This two-day symposium will explore the ways handwriting, print, and the body work together to make sense, intellectually and physically. Today, we often hear debates about whether the printed page will become an outmoded technology replaced by the digital, supposedly in the same way that print replaced handwriting.  Historically, however, handwriting and print have shaped each other, and usually involve working in a variety of media; Aldus Manutius (1449-1515), for example, based the font he used on his 1501 edition of Virgil on his own italic writing, while the double-column format, the red letter highlights, and the enlarged initials that begin chapters in many modern Bibles continue the conventions used in medieval manuscripts. Even today’s electronic texts that are “born digital” rely on multiple conventions and techniques borrowed from both handwriting and print to make sense to the viewer/reader visually, emotionally, and intellectually.   The symposium will feature plenary speakers and roundtables of ongoing work within the Texas A&M community, and is free and open to all.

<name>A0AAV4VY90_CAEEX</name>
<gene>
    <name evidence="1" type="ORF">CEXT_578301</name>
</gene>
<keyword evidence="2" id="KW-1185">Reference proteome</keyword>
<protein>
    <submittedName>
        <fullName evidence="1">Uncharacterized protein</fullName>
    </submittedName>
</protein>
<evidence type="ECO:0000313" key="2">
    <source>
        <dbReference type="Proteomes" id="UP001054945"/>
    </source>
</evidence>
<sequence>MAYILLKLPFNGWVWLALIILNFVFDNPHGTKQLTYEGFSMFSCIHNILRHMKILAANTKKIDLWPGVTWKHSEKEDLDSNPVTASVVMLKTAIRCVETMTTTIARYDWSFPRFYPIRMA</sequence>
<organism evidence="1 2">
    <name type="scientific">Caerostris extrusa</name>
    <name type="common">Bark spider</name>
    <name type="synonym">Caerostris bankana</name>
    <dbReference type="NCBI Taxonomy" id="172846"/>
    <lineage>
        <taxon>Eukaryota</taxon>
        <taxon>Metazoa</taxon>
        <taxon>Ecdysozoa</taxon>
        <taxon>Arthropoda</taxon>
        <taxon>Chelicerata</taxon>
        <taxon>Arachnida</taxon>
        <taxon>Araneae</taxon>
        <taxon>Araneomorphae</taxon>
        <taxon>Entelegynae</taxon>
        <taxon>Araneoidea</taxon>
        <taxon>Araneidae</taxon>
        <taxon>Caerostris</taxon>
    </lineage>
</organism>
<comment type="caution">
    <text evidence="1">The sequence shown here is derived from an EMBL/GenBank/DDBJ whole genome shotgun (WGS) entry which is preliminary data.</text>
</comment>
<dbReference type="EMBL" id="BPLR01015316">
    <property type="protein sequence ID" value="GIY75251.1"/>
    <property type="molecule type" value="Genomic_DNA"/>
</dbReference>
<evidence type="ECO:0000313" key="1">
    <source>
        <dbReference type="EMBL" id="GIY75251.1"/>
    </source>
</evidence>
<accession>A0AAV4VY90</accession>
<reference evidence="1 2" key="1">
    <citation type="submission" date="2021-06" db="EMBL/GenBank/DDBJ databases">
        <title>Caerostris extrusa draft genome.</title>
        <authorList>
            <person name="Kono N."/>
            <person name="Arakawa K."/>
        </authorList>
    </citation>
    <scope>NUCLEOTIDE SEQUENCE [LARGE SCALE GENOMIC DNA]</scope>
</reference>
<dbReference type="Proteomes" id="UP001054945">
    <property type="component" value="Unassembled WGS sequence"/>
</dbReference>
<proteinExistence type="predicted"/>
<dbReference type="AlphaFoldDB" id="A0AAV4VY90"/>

Juvenal S ~

Symposium Co-organizers:

Margaret J.M. Ezell – Distinguished Professor in English and Sara and John Lindsey Chair of Liberal Arts at Texas A&M

Mary Ann O’Farrell – Associate Professor in English at Texas A&M

Todd Samuelson – Curator of Rare Books and Manuscripts at Cushing Memorial Library and Archives


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